Facebook has accepted that it has penetrated and stored the email contacts of as many as 1.5 million of its users without their approval and used the data to build a network of their social connections. According to Business Insider, Facebook began collecting the contact lists in May 2016 when new users opened a new account on the social network. Surprisingly, the social media platform has asked some of its new members to confirm their email address by email password verification, a method security experts widely condemned. After entering the password, a pop-up message would appear acknowledging that it was “importing” their contacts, without even asking their consent to do so.
These contacts were then fed into Facebook’s database systems and used to build a web of users’ social links and inform recommended friends on the social network.
A Facebook spokesperson countering the reports told Business Insider that email contacts were “unintentionally uploaded” as part of the procedure though these contacts have never been shared with anyone. It also said that before May 2016, it proposed an option to verify a user’s account and voluntarily upload their contacts at the same time. However, the feature was altered and the text informing users that their contacts would be uploaded was deleted, but the underlying functionality was not. However, Facebook says at no point did it access the content of users’ emails.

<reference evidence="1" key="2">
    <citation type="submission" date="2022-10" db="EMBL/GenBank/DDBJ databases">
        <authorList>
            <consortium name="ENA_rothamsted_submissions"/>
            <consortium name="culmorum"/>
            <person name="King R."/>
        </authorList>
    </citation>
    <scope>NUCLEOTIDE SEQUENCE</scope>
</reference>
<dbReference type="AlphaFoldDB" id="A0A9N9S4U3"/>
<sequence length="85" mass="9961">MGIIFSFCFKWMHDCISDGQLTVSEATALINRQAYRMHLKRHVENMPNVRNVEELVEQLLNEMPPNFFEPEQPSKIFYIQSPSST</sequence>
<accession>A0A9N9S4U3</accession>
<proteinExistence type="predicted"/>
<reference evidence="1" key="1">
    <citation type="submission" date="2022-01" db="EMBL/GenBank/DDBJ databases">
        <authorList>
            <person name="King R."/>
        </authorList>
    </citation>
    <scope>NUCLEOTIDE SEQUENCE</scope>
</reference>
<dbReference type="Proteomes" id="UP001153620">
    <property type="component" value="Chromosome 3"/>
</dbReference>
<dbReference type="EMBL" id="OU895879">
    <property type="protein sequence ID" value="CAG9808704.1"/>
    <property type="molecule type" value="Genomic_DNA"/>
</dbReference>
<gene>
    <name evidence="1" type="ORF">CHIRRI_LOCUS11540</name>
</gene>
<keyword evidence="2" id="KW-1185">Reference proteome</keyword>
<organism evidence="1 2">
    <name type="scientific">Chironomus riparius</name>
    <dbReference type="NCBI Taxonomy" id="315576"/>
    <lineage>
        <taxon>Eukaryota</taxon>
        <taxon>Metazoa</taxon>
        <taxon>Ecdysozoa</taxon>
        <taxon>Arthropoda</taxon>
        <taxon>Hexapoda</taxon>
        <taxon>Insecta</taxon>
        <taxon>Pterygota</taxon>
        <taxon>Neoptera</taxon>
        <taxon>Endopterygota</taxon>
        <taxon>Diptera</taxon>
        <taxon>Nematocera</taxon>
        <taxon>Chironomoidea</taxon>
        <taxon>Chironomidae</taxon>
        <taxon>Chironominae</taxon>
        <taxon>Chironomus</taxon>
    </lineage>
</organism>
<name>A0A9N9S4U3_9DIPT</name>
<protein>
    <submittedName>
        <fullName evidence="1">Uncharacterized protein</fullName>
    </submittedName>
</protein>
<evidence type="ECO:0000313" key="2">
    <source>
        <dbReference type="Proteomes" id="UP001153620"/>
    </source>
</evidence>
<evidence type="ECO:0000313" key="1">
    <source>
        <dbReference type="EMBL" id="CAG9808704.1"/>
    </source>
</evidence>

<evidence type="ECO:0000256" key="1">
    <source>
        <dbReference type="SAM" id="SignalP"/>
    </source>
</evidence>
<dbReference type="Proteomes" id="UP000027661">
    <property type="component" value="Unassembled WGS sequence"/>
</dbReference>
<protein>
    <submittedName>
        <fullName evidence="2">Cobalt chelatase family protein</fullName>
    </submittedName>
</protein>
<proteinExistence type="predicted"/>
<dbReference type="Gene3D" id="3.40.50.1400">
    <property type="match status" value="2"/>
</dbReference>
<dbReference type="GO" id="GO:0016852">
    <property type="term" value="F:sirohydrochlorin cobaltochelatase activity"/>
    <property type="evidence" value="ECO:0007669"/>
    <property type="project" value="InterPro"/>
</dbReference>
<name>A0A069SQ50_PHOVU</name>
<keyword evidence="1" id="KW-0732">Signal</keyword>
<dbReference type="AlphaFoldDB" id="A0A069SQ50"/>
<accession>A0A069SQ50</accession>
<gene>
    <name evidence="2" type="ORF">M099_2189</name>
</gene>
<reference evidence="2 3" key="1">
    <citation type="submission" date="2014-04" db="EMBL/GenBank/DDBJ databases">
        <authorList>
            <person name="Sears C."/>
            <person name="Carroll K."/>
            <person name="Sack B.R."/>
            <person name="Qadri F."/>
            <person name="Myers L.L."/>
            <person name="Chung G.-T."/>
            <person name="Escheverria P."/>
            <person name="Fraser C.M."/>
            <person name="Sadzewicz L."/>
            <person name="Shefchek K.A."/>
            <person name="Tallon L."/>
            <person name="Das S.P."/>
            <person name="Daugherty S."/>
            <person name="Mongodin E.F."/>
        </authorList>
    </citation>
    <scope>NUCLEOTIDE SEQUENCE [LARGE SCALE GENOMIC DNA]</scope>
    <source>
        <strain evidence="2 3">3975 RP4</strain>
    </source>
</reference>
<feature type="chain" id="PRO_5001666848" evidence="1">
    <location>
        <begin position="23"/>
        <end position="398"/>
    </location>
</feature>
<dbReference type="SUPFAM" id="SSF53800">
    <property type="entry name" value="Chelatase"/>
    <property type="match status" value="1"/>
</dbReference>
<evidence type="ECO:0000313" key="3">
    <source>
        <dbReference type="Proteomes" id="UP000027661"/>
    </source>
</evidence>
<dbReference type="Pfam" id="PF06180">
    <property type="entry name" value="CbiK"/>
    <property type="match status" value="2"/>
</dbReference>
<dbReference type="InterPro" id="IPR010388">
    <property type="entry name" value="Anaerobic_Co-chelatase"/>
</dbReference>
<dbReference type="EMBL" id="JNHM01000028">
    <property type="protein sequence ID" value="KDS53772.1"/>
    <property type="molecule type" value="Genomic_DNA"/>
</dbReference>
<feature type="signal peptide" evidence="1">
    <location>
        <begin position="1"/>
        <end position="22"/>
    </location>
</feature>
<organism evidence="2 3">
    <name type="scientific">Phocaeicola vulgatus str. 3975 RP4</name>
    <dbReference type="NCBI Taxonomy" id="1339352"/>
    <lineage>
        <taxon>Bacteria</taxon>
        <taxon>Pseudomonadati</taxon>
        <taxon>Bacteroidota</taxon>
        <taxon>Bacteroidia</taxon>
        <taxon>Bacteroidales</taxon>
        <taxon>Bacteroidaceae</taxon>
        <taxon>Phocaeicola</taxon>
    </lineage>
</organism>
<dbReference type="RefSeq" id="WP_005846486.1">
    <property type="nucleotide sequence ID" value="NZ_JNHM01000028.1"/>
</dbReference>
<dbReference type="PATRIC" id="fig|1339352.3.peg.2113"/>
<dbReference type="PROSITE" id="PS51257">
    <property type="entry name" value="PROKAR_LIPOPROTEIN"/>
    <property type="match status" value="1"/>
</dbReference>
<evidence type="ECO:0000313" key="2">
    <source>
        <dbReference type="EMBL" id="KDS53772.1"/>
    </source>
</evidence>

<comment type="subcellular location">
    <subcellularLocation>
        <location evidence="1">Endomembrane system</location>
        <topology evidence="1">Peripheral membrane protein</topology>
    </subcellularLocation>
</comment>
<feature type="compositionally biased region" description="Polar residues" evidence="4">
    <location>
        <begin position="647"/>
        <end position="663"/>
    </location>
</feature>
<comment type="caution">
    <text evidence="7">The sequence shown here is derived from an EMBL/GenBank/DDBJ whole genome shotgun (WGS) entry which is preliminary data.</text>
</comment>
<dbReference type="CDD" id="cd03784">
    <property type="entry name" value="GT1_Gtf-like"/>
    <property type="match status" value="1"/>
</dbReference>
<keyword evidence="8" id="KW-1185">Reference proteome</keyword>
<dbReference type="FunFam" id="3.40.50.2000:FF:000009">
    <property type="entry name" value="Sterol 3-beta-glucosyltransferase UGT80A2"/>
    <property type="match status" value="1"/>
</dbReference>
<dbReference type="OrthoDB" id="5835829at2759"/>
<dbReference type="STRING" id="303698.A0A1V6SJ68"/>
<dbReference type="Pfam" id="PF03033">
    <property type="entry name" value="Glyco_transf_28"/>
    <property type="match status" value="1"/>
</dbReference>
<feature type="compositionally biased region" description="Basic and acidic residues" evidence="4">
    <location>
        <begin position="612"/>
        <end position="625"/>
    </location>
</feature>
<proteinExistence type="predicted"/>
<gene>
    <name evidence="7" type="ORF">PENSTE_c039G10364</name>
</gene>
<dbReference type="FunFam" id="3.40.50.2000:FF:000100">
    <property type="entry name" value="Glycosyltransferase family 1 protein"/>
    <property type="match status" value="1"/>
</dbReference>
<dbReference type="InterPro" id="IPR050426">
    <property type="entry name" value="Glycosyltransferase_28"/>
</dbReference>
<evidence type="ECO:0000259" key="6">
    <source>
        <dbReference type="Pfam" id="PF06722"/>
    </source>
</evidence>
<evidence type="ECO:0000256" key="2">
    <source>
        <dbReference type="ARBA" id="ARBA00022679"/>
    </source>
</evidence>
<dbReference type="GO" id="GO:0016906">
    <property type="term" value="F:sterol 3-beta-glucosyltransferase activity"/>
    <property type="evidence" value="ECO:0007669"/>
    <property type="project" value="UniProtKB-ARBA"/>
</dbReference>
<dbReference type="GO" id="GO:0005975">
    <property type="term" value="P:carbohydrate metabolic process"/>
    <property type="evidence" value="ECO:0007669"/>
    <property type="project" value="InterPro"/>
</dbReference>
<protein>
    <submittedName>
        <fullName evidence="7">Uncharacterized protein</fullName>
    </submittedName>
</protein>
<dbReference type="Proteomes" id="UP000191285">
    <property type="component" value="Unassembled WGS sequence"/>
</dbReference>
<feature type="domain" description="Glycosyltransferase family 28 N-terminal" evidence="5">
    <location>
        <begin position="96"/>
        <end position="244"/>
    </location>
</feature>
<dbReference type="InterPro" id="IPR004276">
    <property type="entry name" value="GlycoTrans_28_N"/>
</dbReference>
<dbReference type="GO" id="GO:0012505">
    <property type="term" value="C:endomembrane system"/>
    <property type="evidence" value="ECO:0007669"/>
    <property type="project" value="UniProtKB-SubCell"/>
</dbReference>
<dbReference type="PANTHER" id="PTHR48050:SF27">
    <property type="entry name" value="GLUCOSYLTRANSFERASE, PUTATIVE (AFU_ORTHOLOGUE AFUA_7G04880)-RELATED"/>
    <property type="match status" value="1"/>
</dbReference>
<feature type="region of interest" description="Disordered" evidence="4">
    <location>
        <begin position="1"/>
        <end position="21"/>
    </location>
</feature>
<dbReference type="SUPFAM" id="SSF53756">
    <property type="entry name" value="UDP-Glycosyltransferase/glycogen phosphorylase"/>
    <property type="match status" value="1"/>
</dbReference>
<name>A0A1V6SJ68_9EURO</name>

Facebook also claims to have fixed the “underlying issue” that led to the problem, and it is now deleting the contacts that were uploaded.
Email verification is standard practice for online services. This usually asks you to provide an email address when signing up for a new service, followed with an email that contains a link to the address. Then, you have to manually click the link to verify the email account that belongs to you. On the contrary, what Facebook did was another story. It asked users to prove that they owned an email account by handing over their password to Facebook. “To continue using Facebook, you’ll need to confirm your email address” read the page asking for a user’s email password. Users didn’t technically have to go through this process, but The Daily Beast notes that the service’s more conventional verification options were concealed behind an undistinguished “Need help?” link located below the email password box. Users could also verify their account with a code sent to their phone.
Needless to say that after looking at the long list of blunders and violations, it seems that Facebook had had its chips in privacy. In March, for example, it appeared that between 200 and 600 million Facebook users might have had their account passwords stored in plain text in a database accessible to 20,000 Facebook employees. Some Instagram passwords were also included.
To fuel the controversy, cybersecurity researchers had discovered millions of Facebook records publicly accessible on Amazon’s cloud servers, after the data was uploaded by third-party companies that work with Facebook, earlier this month. In yet another development just this week, over 4,000 pages of documents from 2011 to 2015 were leaked which provide insight into how Facebook took advantage of user data while publicly promising to protect user privacy before and after its 2015 move to end broad access to user data.
However, nothing more can be expected from a social networking company that hasn’t had a chief security officer since August of last year, has previously had problems keeping to its security obligations.